German measles


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Related to German measles: roseola

measles

 [me´z'lz]
a highly contagious illness caused by a virus; it is usually a childhood disease but can be contracted at any age. Epidemics usually recur every 2 or 3 years and are most common in the winter and spring. In spite of the availability of a vaccine and intensive effort on the part of public health personnel to eradicate the disease, measles continues to occur in the United States. Called also rubeola.
Cause. The virus that causes measles is spread by droplet infection and can also be picked up by touching an article, such as a handkerchief, that an infected person has recently used. The incubation period is usually 11 days, although it may be as few as 9 or as many as 14. The patient can transmit the disease from 3 or 4 days before the rash appears until the rash begins to fade, a total of about 7 or 8 days. One attack of measles usually gives lifetime immunity to rubeola, although not to German measles (rubella), a somewhat similar disease.
Symptoms. Measles symptoms generally appear in two stages. In the first stage the patient feels tired and uncomfortable, and may have a running nose, a cough, a slight fever, and pains in the head and back. The eyes may become reddened and sensitive to light. The fever rises a little each day.

The second stage begins at the end of the third or beginning of the fourth day. The patient's temperature is generally between 38° and 40°C (103° and 104°F). Koplik's spots, small white dots like grains of salt surrounded by inflamed areas, can often be seen on the gums and the inside of the cheeks. A rash appears, starting at the hairline and behind the ears and spreading downward, covering the body in about 36 hours. At first the rash consists of separate pink spots, about a quarter of an inch in diameter, but later some of the spots may run together, giving the patient a blotchy look. The fever usually subsides after the rash has spread. The rash turns brownish and fades after 3 or 4 days.

The most serious complication of rubeola is encephalitis, which occurs in about 0.1 per cent of all cases and is responsible for an estimated 600 cases of mental retardation each year. Other complications include pneumonia, otitis media, and mastoiditis.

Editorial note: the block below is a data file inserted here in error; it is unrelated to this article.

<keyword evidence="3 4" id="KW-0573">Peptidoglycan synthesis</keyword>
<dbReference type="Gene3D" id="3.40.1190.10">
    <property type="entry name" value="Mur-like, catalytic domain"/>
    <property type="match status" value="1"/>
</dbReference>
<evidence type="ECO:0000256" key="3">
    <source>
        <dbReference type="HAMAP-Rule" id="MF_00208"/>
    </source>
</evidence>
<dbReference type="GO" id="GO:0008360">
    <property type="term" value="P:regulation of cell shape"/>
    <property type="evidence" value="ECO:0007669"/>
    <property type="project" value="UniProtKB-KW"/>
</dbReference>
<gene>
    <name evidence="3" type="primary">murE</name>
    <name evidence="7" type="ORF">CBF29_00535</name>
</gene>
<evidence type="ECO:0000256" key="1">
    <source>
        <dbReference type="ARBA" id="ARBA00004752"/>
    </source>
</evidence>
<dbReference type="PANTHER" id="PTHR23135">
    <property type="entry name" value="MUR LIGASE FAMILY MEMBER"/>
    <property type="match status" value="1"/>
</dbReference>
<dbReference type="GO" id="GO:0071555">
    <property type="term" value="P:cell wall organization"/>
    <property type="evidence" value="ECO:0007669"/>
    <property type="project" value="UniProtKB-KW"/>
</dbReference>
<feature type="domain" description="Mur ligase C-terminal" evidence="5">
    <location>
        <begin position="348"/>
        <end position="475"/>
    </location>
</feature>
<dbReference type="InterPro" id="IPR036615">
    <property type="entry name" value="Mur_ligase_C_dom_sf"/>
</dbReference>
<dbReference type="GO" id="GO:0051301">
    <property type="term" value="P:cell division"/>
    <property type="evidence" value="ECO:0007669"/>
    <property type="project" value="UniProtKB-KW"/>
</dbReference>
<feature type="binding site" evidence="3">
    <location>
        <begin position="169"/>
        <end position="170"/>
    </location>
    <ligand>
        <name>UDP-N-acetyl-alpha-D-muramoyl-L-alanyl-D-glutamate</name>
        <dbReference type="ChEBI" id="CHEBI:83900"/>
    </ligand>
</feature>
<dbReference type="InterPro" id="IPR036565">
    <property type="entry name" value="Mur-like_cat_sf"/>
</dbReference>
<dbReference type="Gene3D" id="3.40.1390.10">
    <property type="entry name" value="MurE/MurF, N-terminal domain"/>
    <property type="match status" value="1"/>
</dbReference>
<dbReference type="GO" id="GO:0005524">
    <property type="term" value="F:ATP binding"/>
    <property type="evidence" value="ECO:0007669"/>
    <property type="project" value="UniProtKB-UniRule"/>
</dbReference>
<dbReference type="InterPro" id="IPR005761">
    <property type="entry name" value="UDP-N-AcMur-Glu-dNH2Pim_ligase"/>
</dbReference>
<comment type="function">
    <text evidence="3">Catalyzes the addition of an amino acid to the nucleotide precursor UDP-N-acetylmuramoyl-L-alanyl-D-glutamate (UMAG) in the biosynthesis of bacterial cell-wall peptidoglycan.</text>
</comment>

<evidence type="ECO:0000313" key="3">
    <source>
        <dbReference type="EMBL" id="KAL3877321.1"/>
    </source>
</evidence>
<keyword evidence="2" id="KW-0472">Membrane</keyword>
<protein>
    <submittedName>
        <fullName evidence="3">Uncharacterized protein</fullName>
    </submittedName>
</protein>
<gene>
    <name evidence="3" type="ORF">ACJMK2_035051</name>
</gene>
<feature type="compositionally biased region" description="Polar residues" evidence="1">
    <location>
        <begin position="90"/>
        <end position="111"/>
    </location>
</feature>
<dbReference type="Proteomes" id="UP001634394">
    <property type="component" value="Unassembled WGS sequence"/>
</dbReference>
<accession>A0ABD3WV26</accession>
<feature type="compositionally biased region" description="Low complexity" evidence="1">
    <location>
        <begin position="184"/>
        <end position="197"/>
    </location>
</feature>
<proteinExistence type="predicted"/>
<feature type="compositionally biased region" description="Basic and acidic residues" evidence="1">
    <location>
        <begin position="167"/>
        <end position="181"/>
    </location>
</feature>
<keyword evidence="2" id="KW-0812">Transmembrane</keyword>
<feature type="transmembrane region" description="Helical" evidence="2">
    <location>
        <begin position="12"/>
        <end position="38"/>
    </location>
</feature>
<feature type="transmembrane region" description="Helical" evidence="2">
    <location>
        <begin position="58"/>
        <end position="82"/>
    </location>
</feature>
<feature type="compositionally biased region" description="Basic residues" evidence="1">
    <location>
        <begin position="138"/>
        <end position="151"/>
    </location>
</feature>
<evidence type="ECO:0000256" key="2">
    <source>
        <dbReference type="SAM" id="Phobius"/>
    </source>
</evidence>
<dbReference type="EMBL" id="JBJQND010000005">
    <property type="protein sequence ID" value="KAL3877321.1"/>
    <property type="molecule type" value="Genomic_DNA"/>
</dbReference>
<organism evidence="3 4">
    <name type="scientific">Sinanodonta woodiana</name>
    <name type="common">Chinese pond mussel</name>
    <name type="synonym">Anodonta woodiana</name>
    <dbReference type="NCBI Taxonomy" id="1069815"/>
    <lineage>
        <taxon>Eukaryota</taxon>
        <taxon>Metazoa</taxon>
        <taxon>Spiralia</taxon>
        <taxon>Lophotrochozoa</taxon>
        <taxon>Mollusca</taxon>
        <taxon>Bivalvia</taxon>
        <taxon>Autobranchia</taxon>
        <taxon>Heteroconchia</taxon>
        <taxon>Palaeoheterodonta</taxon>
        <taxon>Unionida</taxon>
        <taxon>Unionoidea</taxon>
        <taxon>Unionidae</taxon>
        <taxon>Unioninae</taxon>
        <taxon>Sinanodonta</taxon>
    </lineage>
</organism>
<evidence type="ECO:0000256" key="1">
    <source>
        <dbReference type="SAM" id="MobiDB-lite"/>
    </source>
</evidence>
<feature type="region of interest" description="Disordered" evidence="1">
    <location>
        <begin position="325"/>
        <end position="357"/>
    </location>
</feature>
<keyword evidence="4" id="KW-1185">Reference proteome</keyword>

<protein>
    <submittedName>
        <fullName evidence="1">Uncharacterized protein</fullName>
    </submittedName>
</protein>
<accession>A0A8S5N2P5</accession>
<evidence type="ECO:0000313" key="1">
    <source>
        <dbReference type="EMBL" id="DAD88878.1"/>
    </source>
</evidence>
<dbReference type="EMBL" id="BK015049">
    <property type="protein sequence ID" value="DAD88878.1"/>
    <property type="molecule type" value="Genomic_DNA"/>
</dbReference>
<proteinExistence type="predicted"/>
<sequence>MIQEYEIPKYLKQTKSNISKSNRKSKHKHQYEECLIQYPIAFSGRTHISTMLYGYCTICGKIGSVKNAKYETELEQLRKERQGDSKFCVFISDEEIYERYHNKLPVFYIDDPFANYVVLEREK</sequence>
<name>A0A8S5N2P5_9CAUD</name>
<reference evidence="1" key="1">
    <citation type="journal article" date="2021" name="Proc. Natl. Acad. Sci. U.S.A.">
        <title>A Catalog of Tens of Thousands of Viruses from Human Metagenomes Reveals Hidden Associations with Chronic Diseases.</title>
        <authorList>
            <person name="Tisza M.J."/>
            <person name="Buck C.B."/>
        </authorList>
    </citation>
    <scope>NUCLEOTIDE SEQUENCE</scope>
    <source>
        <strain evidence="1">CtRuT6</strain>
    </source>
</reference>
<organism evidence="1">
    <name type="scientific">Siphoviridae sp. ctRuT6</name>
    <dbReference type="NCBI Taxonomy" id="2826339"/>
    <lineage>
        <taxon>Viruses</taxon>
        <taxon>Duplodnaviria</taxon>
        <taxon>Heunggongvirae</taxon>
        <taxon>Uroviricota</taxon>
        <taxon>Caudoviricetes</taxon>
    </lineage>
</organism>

Patient Care. The patient should be kept in bed as long as the rash and fever continue, and should get as much rest as possible. Aspirin, nose drops, and cough medicine may be prescribed during this stage. Water and fluids can be given for fever. The sickroom should be well ventilated and fairly warm. If the patient's eyes are sensitive to light, strong sunlight should be kept out of the room. The rash may itch a great deal and prevent the patient from resting. If so, calamine lotion, cornstarch solution, or plain cool water will afford some relief. If the itching continues, antihistamine drugs may be necessary.

Measles can greatly lower resistance to other infections such as bronchitis, pneumonia, and ear infection. If the patient's temperature remains high for more than 2 days after the rash fades, or if he complains of pain in the ear, throat, chest, or abdomen, medical attention should be obtained without delay.

The person with measles should be placed under respiratory precautions until the fifth day of the rash. Anyone with a cold or cough should be kept away from the patient because another infection can cause serious complications. The Centers for Disease Control and Prevention recommend continuing respiratory isolation precautions for 4 days after start of the rash, except in immunocompromised patients, with whom precautions should be maintained for the duration of the illness.
Prevention. The first measles vaccine was developed and made available in the early 1960s. It consisted of killed virus and is now known to have conferred little or no immunity and, in addition, made the person susceptible to the development of atypical measles when exposed to the disease. Children who received this type of vaccine should be given the newer live vaccine in order to be protected against the disease. The live measles virus vaccine confers lifelong immunity in 95 per cent of those who receive potent vaccine. A 12 to 20 per cent potency failure can occur when the vaccine is not stored and refrigerated properly.